Juan Gabriel Vásquez’s novel Retrospective

It was a day of clear skies and Sergio saw the land through the little window with an insolent clarity: the portions of every shade of green in the world, the water of the rivers glinting like machete blades, the whole country where so many had done so much harm, where he had harmed as much as others. When the plan flew higher and clouds covered everything and the land was no longer visible, Sergio could only think in words of farewell.

— translated by Anne McLean, p. 453

… saw the land through the little window with an insolent clarity…

That’s why I chose this brief excerpt. It’s not exemplary or illustrative. It has this word, insolence, for the clarity with which another nation than this but also of the global South impinges itself on the consciousness of one born there. Insolent, like the challenge of a child’s eyes, their challenge being the clarity with which they look back and see you. And you through them see yourself no more or less included in what they see. A clarity of the South cutting out of light what rises, a freshly butchered vision but every shade of green in the world or like a net full of fish splintering the light here, machete blades, rivers. The Green Ghetto and the violence under the surface upholding it.

trawling through Nz Aa painters to illustrate this post… Michael Smither in mind, Rita Angus … too much figuration, too little abstraction … kitsch and kitsch again, the abstract without, the figural without pathology… no risks, too much judgement …perhaps Kate Boswell… perhaps Mike Glover … or Diana Adams … looking for the Francis Bacon of landscape painting. Fierce spiritual landscapes. Colin McCahon. Someone raising the landscape in bleeding heaps. Disinvesting it of painterly cliché, getting its disinterest. Not Colin McCahon. Ralph Hotere. Still man’s judgement. Doris Lusk. Gretl Barzotto. The graphic tangent that goes to Fiona Rae. Theatre. Fomison. Washes. Kathryn Carter. Shona McFarlane. …Peter Lambert skies. Gerda Leenards. … something made me look at Bice Lazzari, beautiful and Nothing to do with what I’m looking for... Rose Strang gets me to where I was going but in another landscape, a cooler palette. And perhaps this is what’s wrong with the South, its every-shade-of-green in the world. The paint should remain dripping and never dry, like it does in Bill Hammond’s backgrounds. It makes me think it’s all a paysage moralisé that the colonists and conquerors came to contemplate their guilty consciences here.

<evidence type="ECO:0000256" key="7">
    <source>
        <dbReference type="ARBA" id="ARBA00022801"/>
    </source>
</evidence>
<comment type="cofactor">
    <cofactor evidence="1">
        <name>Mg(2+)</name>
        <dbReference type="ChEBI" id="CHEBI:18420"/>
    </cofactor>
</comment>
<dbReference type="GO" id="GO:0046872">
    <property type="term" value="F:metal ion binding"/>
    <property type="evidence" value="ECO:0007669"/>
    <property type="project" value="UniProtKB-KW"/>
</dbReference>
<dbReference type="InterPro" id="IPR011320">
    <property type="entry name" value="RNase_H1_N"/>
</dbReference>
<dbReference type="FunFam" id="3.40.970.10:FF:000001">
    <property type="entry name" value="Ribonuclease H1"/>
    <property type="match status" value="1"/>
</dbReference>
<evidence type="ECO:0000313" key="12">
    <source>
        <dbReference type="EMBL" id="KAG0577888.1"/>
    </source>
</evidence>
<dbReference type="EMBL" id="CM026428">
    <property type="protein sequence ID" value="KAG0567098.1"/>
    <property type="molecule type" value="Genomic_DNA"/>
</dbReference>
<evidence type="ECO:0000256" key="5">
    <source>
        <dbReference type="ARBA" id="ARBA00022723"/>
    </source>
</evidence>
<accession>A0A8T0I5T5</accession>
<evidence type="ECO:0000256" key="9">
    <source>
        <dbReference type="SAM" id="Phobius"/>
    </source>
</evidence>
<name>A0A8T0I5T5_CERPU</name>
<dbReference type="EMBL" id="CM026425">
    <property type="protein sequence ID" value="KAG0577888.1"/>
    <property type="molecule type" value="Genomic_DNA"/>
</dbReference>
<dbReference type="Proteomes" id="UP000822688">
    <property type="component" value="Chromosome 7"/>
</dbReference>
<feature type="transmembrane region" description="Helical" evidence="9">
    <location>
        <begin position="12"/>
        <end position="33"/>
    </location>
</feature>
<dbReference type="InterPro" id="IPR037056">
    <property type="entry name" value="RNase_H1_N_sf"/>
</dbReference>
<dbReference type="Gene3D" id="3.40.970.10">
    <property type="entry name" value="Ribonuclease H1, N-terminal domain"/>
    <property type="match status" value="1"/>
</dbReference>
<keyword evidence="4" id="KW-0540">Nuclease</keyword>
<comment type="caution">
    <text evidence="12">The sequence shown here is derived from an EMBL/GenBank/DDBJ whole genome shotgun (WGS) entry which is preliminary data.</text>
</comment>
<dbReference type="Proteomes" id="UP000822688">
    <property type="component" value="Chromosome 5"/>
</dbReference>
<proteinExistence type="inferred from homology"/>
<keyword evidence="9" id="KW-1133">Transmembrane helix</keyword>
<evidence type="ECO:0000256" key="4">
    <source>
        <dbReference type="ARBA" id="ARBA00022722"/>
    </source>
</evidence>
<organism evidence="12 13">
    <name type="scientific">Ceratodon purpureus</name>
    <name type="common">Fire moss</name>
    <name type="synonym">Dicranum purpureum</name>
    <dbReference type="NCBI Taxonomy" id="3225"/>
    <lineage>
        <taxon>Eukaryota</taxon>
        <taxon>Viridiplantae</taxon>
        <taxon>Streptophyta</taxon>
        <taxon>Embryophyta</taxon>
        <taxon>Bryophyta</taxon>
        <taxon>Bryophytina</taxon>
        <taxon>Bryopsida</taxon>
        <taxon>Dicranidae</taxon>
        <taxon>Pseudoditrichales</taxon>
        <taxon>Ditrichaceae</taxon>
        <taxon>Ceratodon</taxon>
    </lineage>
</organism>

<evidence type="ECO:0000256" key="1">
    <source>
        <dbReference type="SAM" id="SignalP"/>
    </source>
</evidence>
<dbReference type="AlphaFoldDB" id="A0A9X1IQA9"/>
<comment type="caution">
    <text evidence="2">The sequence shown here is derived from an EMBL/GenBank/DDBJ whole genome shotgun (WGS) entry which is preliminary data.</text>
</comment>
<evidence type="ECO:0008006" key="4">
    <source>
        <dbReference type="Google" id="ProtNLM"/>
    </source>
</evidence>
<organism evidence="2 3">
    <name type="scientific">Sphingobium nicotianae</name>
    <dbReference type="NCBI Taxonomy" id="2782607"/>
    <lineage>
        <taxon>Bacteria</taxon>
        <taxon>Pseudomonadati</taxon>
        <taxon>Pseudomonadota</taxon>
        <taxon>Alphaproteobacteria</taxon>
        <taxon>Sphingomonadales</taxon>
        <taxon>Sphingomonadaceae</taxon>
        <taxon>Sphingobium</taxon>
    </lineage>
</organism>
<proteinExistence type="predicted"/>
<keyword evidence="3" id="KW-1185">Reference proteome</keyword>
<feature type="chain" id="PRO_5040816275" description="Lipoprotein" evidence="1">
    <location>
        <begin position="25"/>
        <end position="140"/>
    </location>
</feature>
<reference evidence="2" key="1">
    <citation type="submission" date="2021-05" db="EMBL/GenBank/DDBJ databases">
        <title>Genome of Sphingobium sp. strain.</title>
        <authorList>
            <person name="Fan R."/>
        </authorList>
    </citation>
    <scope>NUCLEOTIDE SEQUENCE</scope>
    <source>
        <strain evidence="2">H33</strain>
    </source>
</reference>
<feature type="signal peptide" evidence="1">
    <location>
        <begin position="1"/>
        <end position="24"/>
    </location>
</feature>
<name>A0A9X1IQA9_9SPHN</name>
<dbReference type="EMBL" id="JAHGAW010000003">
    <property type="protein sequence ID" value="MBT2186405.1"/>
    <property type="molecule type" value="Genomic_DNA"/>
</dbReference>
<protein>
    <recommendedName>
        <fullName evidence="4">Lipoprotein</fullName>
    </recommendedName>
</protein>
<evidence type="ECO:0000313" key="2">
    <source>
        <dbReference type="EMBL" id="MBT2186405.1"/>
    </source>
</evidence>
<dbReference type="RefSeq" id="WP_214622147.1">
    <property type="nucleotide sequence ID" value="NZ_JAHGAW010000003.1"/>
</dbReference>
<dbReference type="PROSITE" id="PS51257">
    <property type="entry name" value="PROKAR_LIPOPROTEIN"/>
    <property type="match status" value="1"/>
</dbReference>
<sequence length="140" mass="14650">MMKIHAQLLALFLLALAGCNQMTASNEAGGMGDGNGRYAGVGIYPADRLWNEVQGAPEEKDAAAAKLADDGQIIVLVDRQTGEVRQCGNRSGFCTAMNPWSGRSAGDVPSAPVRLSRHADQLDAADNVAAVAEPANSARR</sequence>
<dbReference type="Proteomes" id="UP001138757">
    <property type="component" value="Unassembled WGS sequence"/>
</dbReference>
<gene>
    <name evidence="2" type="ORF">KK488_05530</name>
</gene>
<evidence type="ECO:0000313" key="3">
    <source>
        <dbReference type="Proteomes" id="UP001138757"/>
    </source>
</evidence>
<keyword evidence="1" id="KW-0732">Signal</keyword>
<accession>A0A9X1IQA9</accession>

Paysage Moralisé 

Hearing of harvests rotting in the valleys,
Seeing at end of street the barren mountains,
Round corners coming suddenly on water,
Knowing them shipwrecked who were launched for islands,
We honour founders of these starving cities
Whose honour is the image of our sorrow,

Which cannot see its likeness in their sorrow
That brought them desperate to the brink of valleys;
Dreaming of evening walks through learned cities
They reined their violent horses on the mountains,
Those fields like ships to castaways on islands,
Visions of green to them who craved for water.

They built by rivers and at night the water
Running past windows comforted their sorrow;
Each in his little bed conceived of islands
Where every day was dancing in the valleys
And all the green trees blossomed on the mountains,
Where love was innocent, being far from cities.

But dawn came back and they were still in cities;
No marvellous creature rose up from the water;
There was still gold and silver in the mountains
But hunger was a more immediate sorrow,
Although to moping villagers in valleys
Some waving pilgrims were describing islands…

'The gods,' they promised, 'visit us from islands,
Are stalking, head-up, lovely, through our cities;
Now is the time to leave your wretched valleys
And sail with them across the lime-green water,
Sitting at their white sides, forget your sorrow,
The shadow cast across your lives by mountains.’

So many, doubtful, perished in the mountains,
Climbing up crags to get a view of islands,
So many, fearful, took with them their sorrow
Which stayed them when they reached unhappy cities,
So many, careless, dived and drowned in water,
So many, wretched, would not leave their valleys.

It is our sorrow. Shall it melt? Then water
Would gush, flush, green these mountains and these valleys,
And we rebuild our cities, not dream of islands.

-- W.H. Auden, 1933

— Paula Rosa, Human DK